Prevalence and predictors of sperm banking in adolescents newly diagnosed with cancer: Examination of adolescent, parent, and provider factors influencing fertility preservation outcomes

James L. Klosky*, Fang Wang, Kathryn M. Russell, Hui Zhang, Jessica S. Flynn, Lu Huang, Karen Wasilewski-Masker, Wendy Landier, Marcia Leonard, Karen H. Albritton, Abha A. Gupta, Jacqueline Casillas, Paul Colte, William H. Kutteh, Leslie R. Schover

*Corresponding author for this work

Research output: Contribution to journalArticlepeer-review

37 Scopus citations

Abstract

Purpose To estimate the prevalence of sperm banking among adolescent males newly diagnosed with cancer and to identify factors associated with banking outcomes. Patients and Methods A prospective, single-group, observational study design was used to test the contribution of sociodemographic, medical, psychological/health belief, communication, and developmental factors to fertility preservation outcomes. At-risk adolescent males (N = 146; age 13.00 to 21.99 years; Tanner stage $ 3), their parents, and medical providers from eight leading pediatric oncology centers across the United States and Canada completed self-report questionnaires within 1 week of treatment initiation. Multivariable logistic regression was used to calculate odds ratios (ORs) and 95% CIs for specified banking outcomes (collection attempt v no attempt and successful completion of banking v no banking). Results Among adolescents (mean age, 16.49 years; standard deviation, 2.02 years), 53.4% (78 of 146) made a collection attempt, with 43.8% (64 of 146) successfully banking sperm (82.1% of attempters). The overall attempt model revealed adolescent consultation with a fertility specialist (OR, 29.96; 95% CI, 2.48to 361.41;P =.007), parent recommendation tobank (OR, 12.30; 95% CI, 2.01 to75.94; P =.007), and higher Tanner stage (OR, 5.42; 95% CI, 1.75 to 16.78; P =.003) were associated with anincreased likelihood of acollection attempt. Adolescent history of masturbation (OR, 5.99; 95% CI, 1.25 to 28.50; P =.025), banking self-efficacy (OR, 1.23; 95% CI, 1.05 to 1.45; P =.012), and parent (OR, 4.62; 95% CI, 1.46 to 14.73; P =.010) or medical team (OR, 4.26; 95% CI, 1.45 to 12.43; P =.008) recommendation to bank were associated with increased likelihood of sperm banking completion. Conclusion Although findings suggest that banking is underutilized, modifiable adolescent, parent, and provider factors associated with banking outcomes were identified and should be targeted in future intervention efforts.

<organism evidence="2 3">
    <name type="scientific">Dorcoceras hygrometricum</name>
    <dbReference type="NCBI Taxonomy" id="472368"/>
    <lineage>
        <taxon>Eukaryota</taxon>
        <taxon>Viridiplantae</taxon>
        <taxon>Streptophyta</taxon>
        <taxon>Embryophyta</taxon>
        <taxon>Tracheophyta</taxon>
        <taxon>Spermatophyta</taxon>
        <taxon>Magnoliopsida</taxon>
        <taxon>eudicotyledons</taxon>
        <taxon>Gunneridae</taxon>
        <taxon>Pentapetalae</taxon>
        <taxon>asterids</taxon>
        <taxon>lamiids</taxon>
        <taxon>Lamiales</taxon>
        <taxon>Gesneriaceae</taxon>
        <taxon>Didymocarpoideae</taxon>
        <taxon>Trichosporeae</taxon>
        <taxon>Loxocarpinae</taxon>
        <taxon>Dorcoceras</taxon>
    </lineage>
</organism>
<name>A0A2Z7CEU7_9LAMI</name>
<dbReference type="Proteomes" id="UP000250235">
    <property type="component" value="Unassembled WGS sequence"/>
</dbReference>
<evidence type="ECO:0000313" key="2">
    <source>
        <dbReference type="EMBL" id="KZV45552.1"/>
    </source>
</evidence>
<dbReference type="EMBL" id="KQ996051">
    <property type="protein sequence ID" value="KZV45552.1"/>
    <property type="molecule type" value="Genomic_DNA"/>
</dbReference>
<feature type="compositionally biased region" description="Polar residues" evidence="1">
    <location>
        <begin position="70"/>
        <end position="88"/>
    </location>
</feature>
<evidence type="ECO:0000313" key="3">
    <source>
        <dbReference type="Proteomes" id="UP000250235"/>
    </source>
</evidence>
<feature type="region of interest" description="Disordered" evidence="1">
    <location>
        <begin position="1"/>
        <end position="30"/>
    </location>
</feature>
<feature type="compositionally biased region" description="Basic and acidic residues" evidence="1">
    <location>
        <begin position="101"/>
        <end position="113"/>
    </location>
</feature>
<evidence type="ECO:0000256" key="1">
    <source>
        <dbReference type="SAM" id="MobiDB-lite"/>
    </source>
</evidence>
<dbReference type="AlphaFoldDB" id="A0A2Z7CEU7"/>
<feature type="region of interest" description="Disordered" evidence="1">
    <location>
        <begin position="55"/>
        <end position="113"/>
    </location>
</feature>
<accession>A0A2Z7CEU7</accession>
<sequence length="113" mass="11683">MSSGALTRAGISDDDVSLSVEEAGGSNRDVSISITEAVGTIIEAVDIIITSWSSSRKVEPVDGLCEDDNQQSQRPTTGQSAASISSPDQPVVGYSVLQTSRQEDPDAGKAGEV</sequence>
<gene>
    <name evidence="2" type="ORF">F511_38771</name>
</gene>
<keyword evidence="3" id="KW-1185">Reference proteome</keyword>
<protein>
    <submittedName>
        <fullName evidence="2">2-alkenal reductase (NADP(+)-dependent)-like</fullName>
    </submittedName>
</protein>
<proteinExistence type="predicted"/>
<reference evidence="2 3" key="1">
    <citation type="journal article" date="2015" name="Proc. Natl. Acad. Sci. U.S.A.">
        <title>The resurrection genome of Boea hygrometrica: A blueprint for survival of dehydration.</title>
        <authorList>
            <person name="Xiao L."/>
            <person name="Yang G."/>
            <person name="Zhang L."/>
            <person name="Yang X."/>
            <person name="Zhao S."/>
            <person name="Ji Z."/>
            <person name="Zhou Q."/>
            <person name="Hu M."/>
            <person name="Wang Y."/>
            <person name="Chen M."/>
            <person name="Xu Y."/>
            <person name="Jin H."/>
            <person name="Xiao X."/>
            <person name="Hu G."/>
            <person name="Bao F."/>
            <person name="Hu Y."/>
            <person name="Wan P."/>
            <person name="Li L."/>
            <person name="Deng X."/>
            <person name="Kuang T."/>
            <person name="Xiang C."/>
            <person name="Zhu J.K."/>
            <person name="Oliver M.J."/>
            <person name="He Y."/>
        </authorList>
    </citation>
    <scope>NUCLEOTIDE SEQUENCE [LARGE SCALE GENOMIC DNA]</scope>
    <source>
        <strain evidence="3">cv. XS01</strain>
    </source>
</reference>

Original languageEnglish (US)
Pages (from-to)3830-3836
Number of pages7
JournalJournal of Clinical Oncology
Volume35
Issue number34
DOIs
StatePublished - Dec 1 2017

ASJC Scopus subject areas

  • Oncology
  • Cancer Research

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